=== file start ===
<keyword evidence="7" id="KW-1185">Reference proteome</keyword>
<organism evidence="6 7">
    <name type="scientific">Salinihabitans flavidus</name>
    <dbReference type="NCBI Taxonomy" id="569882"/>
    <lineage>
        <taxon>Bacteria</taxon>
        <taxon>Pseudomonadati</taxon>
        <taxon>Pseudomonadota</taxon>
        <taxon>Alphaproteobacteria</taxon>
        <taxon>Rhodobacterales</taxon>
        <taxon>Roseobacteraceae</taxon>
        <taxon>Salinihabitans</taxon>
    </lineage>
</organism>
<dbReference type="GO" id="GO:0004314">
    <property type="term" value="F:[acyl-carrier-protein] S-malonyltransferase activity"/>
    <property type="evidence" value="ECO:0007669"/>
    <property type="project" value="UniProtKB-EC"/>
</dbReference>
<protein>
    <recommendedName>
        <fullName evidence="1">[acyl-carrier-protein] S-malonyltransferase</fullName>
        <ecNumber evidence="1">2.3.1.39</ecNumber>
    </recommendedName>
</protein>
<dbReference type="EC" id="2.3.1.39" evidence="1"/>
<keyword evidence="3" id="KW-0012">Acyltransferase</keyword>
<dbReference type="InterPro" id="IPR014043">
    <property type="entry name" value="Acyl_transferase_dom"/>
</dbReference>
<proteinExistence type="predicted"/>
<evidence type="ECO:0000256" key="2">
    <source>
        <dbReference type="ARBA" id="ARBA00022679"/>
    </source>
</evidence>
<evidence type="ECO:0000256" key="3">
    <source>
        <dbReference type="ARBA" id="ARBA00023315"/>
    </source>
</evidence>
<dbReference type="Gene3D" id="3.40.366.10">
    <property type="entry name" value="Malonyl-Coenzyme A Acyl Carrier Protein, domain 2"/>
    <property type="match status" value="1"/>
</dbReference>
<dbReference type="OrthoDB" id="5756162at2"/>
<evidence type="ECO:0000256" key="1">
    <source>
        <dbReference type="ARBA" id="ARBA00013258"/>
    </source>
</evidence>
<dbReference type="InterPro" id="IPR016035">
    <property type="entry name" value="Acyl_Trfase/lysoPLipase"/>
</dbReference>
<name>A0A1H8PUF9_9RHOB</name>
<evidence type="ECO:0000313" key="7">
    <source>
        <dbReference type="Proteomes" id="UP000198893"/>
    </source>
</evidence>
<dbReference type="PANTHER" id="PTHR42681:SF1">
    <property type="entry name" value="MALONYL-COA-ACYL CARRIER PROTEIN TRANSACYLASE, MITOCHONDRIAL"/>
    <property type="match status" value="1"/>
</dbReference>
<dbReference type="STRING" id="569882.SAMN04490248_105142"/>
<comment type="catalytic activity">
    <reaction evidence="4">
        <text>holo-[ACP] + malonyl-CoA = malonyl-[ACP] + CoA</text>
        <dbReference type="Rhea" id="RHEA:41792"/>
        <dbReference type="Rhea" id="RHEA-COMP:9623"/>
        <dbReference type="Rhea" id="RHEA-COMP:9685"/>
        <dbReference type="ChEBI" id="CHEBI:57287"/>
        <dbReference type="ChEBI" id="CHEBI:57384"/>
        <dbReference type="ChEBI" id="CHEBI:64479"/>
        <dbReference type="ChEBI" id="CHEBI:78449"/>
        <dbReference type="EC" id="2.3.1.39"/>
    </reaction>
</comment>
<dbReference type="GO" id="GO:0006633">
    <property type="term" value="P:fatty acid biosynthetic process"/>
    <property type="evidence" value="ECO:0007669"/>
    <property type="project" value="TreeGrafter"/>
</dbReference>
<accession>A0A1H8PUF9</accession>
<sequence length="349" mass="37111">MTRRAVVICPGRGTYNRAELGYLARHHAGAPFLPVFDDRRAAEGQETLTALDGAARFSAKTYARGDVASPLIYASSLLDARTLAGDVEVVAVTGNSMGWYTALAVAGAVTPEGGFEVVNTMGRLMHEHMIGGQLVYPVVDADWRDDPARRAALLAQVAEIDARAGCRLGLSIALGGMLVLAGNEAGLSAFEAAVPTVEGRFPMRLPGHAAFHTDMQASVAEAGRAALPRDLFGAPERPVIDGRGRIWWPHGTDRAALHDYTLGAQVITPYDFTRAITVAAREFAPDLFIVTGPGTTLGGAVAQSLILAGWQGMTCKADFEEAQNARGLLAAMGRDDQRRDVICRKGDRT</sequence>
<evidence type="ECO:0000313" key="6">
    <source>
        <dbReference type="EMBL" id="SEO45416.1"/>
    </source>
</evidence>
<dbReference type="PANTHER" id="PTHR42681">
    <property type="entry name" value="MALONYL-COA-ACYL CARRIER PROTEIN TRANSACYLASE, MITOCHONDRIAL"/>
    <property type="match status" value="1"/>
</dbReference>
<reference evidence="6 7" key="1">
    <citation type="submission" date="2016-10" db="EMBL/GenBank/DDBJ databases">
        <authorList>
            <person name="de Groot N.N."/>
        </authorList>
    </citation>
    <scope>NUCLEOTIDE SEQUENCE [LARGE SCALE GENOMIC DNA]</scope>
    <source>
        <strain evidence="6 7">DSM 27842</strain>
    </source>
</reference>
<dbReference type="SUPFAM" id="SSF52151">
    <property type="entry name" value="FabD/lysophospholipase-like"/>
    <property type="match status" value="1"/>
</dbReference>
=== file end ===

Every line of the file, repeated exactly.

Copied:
<keyword evidence="7" id="KW-1185">Reference proteome</keyword>
<organism evidence="6 7">
    <name type="scientific">Salinihabitans flavidus</name>
    <dbReference type="NCBI Taxonomy" id="569882"/>
    <lineage>
        <taxon>Bacteria</taxon>
        <taxon>Pseudomonadati</taxon>
        <taxon>Pseudomonadota</taxon>
        <taxon>Alphaproteobacteria</taxon>
        <taxon>Rhodobacterales</taxon>
        <taxon>Roseobacteraceae</taxon>
        <taxon>Salinihabitans</taxon>
    </lineage>
</organism>
<dbReference type="GO" id="GO:0004314">
    <property type="term" value="F:[acyl-carrier-protein] S-malonyltransferase activity"/>
    <property type="evidence" value="ECO:0007669"/>
    <property type="project" value="UniProtKB-EC"/>
</dbReference>
<protein>
    <recommendedName>
        <fullName evidence="1">[acyl-carrier-protein] S-malonyltransferase</fullName>
        <ecNumber evidence="1">2.3.1.39</ecNumber>
    </recommendedName>
</protein>
<dbReference type="EC" id="2.3.1.39" evidence="1"/>
<keyword evidence="3" id="KW-0012">Acyltransferase</keyword>
<dbReference type="InterPro" id="IPR014043">
    <property type="entry name" value="Acyl_transferase_dom"/>
</dbReference>
<proteinExistence type="predicted"/>
<evidence type="ECO:0000256" key="2">
    <source>
        <dbReference type="ARBA" id="ARBA00022679"/>
    </source>
</evidence>
<evidence type="ECO:0000256" key="3">
    <source>
        <dbReference type="ARBA" id="ARBA00023315"/>
    </source>
</evidence>
<dbReference type="Gene3D" id="3.40.366.10">
    <property type="entry name" value="Malonyl-Coenzyme A Acyl Carrier Protein, domain 2"/>
    <property type="match status" value="1"/>
</dbReference>
<dbReference type="OrthoDB" id="5756162at2"/>
<evidence type="ECO:0000256" key="1">
    <source>
        <dbReference type="ARBA" id="ARBA00013258"/>
    </source>
</evidence>
<dbReference type="InterPro" id="IPR016035">
    <property type="entry name" value="Acyl_Trfase/lysoPLipase"/>
</dbReference>
<name>A0A1H8PUF9_9RHOB</name>
<evidence type="ECO:0000313" key="7">
    <source>
        <dbReference type="Proteomes" id="UP000198893"/>
    </source>
</evidence>
<dbReference type="PANTHER" id="PTHR42681:SF1">
    <property type="entry name" value="MALONYL-COA-ACYL CARRIER PROTEIN TRANSACYLASE, MITOCHONDRIAL"/>
    <property type="match status" value="1"/>
</dbReference>
<dbReference type="STRING" id="569882.SAMN04490248_105142"/>
<comment type="catalytic activity">
    <reaction evidence="4">
        <text>holo-[ACP] + malonyl-CoA = malonyl-[ACP] + CoA</text>
        <dbReference type="Rhea" id="RHEA:41792"/>
        <dbReference type="Rhea" id="RHEA-COMP:9623"/>
        <dbReference type="Rhea" id="RHEA-COMP:9685"/>
        <dbReference type="ChEBI" id="CHEBI:57287"/>
        <dbReference type="ChEBI" id="CHEBI:57384"/>
        <dbReference type="ChEBI" id="CHEBI:64479"/>
        <dbReference type="ChEBI" id="CHEBI:78449"/>
        <dbReference type="EC" id="2.3.1.39"/>
    </reaction>
</comment>
<dbReference type="GO" id="GO:0006633">
    <property type="term" value="P:fatty acid biosynthetic process"/>
    <property type="evidence" value="ECO:0007669"/>
    <property type="project" value="TreeGrafter"/>
</dbReference>
<accession>A0A1H8PUF9</accession>
<sequence length="349" mass="37111">MTRRAVVICPGRGTYNRAELGYLARHHAGAPFLPVFDDRRAAEGQETLTALDGAARFSAKTYARGDVASPLIYASSLLDARTLAGDVEVVAVTGNSMGWYTALAVAGAVTPEGGFEVVNTMGRLMHEHMIGGQLVYPVVDADWRDDPARRAALLAQVAEIDARAGCRLGLSIALGGMLVLAGNEAGLSAFEAAVPTVEGRFPMRLPGHAAFHTDMQASVAEAGRAALPRDLFGAPERPVIDGRGRIWWPHGTDRAALHDYTLGAQVITPYDFTRAITVAAREFAPDLFIVTGPGTTLGGAVAQSLILAGWQGMTCKADFEEAQNARGLLAAMGRDDQRRDVICRKGDRT</sequence>
<evidence type="ECO:0000313" key="6">
    <source>
        <dbReference type="EMBL" id="SEO45416.1"/>
    </source>
</evidence>
<dbReference type="PANTHER" id="PTHR42681">
    <property type="entry name" value="MALONYL-COA-ACYL CARRIER PROTEIN TRANSACYLASE, MITOCHONDRIAL"/>
    <property type="match status" value="1"/>
</dbReference>
<reference evidence="6 7" key="1">
    <citation type="submission" date="2016-10" db="EMBL/GenBank/DDBJ databases">
        <authorList>
            <person name="de Groot N.N."/>
        </authorList>
    </citation>
    <scope>NUCLEOTIDE SEQUENCE [LARGE SCALE GENOMIC DNA]</scope>
    <source>
        <strain evidence="6 7">DSM 27842</strain>
    </source>
</reference>
<dbReference type="SUPFAM" id="SSF52151">
    <property type="entry name" value="FabD/lysophospholipase-like"/>
    <property type="match status" value="1"/>
</dbReference>